Mary's Reviews > Exile's Return: A Literary Odyssey of the 1920s

Exile's Return by Malcolm Cowley
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Sep 12, 2007

really liked it
bookshelves: history, celebrators, the-old-but-new-stuff, observors


A celebration of the brilliant people the essayist knew in Greenwich Village and in France during and after the war. It's personal without being too anecdotal and does a good job of showing the appreciation for form during this period, which is still useful for anyone who really cares about what makes for good writing. However, I was disappointed, but not surprised, by the author's virtual indifference to black writers from the same period who were just as talented and productive as their white counterparts. A few are mentioned on a birth list in the appendices, and in one section white authors, decrying their educations and privileged upbringings wish they could return to a more "primitive" life "like the Negro," but, otherwise, black authors are completely disregarded, as are most women, aside from their roles as wives and suicide partners. The author accounts for his disregard of women, but not for that of the Harlem Renaissance figures.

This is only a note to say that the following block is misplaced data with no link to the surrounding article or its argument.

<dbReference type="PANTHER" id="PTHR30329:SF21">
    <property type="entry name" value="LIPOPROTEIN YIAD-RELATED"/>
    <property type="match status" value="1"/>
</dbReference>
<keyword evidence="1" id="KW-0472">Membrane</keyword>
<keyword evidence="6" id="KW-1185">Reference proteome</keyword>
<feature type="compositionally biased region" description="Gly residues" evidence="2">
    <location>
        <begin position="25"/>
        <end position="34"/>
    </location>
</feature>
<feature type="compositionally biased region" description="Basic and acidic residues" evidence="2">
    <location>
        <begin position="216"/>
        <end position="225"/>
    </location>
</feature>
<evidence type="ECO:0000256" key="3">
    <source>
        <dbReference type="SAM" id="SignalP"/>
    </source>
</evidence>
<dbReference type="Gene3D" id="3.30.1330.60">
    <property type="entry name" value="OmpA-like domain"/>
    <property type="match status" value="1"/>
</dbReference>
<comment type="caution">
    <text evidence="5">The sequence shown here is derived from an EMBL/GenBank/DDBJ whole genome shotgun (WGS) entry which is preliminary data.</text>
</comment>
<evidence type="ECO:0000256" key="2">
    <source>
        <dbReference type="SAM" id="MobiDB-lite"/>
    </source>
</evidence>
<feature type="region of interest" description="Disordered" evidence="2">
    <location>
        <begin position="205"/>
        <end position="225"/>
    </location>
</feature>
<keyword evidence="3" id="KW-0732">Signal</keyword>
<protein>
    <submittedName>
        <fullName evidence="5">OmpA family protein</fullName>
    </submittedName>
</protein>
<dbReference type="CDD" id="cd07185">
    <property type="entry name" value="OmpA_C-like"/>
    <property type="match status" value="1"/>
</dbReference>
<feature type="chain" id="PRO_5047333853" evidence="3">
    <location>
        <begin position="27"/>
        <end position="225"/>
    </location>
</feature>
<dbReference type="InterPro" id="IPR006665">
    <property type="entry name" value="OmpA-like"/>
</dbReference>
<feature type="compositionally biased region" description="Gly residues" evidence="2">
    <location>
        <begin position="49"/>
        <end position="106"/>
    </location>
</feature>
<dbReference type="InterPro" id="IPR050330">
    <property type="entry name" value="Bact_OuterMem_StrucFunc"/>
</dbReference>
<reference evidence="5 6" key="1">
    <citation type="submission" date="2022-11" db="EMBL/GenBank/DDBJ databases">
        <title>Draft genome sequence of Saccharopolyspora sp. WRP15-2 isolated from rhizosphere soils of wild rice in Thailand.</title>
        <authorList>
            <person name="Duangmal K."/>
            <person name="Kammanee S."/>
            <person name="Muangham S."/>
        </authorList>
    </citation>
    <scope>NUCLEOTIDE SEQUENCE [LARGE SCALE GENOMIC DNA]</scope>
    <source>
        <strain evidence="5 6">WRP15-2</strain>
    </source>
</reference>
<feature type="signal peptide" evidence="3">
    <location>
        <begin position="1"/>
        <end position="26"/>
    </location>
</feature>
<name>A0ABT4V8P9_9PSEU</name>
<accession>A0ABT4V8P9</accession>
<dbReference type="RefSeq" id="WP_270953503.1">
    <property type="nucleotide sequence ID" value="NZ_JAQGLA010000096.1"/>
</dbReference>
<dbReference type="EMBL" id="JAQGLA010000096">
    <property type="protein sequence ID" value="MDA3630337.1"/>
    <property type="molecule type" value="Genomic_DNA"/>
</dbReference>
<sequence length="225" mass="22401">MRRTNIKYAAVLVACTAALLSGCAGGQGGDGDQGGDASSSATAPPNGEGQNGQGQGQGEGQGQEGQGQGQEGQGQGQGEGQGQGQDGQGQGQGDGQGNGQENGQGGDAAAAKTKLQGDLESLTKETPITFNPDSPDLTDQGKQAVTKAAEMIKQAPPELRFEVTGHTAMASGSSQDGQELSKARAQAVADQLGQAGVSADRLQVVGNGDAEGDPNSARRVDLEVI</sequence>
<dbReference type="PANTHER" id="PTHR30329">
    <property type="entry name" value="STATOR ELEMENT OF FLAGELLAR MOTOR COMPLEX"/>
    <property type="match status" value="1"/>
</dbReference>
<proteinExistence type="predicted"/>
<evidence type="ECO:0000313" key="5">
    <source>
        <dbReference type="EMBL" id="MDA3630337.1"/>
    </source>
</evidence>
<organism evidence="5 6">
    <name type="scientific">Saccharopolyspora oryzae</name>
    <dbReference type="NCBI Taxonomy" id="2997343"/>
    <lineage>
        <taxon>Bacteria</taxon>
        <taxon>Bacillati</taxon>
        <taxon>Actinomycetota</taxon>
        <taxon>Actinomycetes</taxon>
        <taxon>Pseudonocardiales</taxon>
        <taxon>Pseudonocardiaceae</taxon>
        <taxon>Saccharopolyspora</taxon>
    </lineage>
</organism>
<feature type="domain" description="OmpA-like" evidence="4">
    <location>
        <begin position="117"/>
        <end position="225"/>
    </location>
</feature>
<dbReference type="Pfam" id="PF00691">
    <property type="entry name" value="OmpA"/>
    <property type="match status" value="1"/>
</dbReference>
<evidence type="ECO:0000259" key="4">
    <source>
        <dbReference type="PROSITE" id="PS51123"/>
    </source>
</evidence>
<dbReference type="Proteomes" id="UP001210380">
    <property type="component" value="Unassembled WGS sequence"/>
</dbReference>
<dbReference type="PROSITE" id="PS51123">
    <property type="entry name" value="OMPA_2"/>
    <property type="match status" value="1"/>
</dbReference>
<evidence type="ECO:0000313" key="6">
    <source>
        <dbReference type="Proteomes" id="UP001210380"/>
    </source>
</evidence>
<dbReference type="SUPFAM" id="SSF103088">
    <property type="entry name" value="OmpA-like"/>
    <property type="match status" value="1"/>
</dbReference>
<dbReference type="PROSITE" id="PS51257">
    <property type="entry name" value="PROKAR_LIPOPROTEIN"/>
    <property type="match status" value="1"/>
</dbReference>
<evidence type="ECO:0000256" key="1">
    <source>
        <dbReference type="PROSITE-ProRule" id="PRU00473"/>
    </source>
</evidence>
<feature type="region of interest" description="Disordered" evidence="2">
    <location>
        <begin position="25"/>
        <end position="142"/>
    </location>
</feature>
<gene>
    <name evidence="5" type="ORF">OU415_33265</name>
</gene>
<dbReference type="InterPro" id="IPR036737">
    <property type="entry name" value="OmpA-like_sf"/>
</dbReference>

Still, it is, again, a personal story about the people the writer directly knew and loved; it is about their shaping and disintegration, and, once one accepts it for what it is, it is an impressive account.
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